We had a table which was used to store error logs in a text column. From time to time I needed to extract some “error” messages out and I always resorted to charindex. Most of the time it worked just fine but sometimes I would get an empty result set back. As this behaviour wasn’t any show stopper so I never paid too much attention to it until one day I decided to get to the bottom of this seemingly random behaviour.
As usual, when I am uncertain about a system function, I would go to Books Online and read the definition, repeatedly at times. After scrolling down to the remarks section, a close inspection revealed something startling:
CHARINDEX cannot be used with text, ntext, and image data types.
This is simply not true! I know because I have been using charindex with text for months if not years. I am speculating that the author actually meant:
CHARINDEX should not be used with text, ntext, and image data types.
Now, I am going to show you with a simple demo that charindex CAN be used with text. However, there is a catch.
Let’s start with the script below:
-- Create a temp table for demo purpose. declare @charindex_test table ( text_data text , varchar_data varchar(max) ) /* Pretend that we have a long string with the word error in there. Note the position of the characters. Pos: 7995 7996 7997 7998 7999 8000 Char: p e r r o r */ insert @charindex_test (varchar_data) values (replicate(cast('p' as varchar(max)) , 8000 - len('error')) + 'error') /* Pretend that we have a long string with the word error in there. Note the position of the characters. Pos: 7996 7997 7998 7999 8000 8001 Char: p e r r o r */ insert @charindex_test (varchar_data) values (replicate(cast('p' as varchar(max)) , 8001 - len('error')) + 'error') -- Copy the content to a text column update @charindex_test set text_data = varchar_data -- Demonstrate the effect of using charindex with text select text_data , varchar_data , datalength(text_data) as 'text_data_bytes' , charindex('error', text_data) as 'text_data_pos' , datalength(varchar_data) as 'varchar_data_bytes' , charindex('error', varchar_data) as 'varchar_data_pos' from @charindex_test select * from @charindex_test where text_data like '%error%'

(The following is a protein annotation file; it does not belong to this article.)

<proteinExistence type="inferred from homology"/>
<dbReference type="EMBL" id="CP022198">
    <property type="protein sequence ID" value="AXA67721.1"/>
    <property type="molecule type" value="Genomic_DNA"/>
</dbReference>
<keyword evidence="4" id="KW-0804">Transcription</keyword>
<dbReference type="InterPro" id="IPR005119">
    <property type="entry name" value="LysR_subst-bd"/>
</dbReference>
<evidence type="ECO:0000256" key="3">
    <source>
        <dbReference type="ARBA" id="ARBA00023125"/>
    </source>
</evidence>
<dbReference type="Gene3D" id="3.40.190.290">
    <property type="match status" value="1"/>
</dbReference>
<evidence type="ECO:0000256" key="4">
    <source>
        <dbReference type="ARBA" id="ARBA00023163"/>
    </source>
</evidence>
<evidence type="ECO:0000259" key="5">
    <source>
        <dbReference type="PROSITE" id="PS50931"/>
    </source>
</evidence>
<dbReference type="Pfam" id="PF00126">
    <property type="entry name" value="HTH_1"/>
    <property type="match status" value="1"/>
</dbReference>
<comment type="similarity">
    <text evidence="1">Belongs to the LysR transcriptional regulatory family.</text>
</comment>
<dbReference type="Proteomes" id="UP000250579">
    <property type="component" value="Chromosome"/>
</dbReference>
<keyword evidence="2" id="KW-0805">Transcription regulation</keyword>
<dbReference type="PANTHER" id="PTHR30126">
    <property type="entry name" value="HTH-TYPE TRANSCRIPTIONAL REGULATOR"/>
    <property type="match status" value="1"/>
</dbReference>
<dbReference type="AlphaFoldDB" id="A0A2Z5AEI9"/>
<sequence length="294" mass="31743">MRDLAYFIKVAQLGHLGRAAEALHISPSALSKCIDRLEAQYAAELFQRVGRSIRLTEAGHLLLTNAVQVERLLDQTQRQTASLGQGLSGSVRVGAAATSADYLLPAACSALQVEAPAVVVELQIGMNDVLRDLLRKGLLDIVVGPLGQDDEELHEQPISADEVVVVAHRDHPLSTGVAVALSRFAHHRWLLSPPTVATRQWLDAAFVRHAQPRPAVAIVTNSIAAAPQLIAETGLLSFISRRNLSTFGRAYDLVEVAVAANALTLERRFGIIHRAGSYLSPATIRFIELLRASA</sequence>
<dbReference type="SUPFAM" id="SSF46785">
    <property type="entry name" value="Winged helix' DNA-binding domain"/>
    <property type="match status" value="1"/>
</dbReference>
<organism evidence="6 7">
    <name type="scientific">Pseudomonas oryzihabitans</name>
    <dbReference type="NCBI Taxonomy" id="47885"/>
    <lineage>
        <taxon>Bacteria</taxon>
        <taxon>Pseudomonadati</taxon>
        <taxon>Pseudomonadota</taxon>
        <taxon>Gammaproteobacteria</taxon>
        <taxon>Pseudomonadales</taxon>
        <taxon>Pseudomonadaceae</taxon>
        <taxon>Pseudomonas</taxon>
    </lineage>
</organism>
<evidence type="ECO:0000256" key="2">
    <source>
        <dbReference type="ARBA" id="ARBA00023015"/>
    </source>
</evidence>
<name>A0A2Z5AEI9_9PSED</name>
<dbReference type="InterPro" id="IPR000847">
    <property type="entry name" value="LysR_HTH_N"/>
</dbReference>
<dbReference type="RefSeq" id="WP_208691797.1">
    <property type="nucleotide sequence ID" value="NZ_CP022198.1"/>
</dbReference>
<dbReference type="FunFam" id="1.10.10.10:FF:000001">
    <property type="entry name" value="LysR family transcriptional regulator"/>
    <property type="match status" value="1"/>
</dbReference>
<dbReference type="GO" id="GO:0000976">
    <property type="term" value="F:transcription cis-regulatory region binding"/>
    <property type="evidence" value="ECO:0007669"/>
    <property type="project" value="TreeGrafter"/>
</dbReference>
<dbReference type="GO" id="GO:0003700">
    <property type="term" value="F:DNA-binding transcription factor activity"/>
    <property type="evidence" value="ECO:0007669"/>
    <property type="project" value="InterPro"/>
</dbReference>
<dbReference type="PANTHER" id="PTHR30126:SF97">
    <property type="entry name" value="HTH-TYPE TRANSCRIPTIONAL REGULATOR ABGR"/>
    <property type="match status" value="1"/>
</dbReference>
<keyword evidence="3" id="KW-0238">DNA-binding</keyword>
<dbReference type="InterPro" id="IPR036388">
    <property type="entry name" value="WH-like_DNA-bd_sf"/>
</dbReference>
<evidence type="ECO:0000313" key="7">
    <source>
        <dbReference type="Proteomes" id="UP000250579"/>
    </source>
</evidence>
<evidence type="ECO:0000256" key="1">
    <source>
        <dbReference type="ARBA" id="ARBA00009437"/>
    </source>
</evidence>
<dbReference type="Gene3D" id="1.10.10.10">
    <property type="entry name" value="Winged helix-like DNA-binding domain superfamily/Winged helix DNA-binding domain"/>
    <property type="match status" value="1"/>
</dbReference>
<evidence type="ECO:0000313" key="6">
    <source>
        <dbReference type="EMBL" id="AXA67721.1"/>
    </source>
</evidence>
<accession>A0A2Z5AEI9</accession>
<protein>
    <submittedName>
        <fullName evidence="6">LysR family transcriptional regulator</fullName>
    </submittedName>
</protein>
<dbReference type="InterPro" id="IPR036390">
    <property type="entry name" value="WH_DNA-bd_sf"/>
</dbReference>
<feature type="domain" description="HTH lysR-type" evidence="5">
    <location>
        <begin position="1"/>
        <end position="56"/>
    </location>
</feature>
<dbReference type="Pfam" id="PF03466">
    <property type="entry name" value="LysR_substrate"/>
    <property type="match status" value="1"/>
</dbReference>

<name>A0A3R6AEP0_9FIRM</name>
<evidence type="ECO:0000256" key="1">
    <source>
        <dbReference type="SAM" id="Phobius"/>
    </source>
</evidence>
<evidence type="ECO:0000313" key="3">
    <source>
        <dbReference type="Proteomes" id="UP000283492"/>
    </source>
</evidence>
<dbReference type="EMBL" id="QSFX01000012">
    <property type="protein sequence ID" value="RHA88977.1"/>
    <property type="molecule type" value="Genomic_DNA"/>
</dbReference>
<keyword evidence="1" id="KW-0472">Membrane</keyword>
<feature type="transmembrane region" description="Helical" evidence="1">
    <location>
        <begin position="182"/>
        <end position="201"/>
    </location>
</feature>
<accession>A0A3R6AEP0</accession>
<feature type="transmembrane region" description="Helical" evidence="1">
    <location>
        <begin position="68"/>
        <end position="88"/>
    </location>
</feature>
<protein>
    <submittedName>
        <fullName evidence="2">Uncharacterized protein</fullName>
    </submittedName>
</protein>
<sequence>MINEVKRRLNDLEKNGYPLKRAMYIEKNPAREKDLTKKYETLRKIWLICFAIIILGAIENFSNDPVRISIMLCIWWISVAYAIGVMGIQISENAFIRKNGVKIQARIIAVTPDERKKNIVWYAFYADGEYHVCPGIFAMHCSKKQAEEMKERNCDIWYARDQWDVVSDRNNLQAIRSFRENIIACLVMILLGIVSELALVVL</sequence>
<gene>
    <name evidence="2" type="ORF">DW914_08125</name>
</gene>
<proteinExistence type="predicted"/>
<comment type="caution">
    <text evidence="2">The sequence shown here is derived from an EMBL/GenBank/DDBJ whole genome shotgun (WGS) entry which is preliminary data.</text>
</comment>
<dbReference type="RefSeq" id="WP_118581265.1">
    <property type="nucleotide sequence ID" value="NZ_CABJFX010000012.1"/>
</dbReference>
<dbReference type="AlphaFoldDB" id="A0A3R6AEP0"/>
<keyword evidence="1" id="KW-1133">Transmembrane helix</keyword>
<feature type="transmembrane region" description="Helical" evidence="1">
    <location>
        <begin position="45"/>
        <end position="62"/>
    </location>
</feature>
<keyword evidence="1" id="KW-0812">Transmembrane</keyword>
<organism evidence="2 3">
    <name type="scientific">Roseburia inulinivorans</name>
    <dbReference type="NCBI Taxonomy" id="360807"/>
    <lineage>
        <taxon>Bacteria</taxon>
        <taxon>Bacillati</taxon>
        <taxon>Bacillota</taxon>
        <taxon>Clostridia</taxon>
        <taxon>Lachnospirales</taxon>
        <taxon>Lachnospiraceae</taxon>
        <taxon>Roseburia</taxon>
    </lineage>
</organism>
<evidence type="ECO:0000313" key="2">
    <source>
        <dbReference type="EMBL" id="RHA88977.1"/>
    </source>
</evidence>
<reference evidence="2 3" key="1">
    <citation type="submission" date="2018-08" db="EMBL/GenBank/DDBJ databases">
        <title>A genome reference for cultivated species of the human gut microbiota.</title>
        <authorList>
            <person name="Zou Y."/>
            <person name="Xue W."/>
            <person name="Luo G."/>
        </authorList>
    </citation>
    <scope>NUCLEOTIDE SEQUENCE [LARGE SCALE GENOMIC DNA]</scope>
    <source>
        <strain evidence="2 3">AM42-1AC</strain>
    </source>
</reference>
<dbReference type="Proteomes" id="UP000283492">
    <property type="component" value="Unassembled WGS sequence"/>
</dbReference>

By running the entire script, we’ll get the output like the display below:
From this simple demo, we can make the following observations:
- CHARINDEX can be used with text. However, there is an 8000 character limit.
- LIKE on the other hand does not suffer from the 8000 characters limitation.
- If you have to rely on CHARINDEX, then cast text as varchar(max) first.
- You cannot blindly trust the official documentation. Always test and see with your own eyes.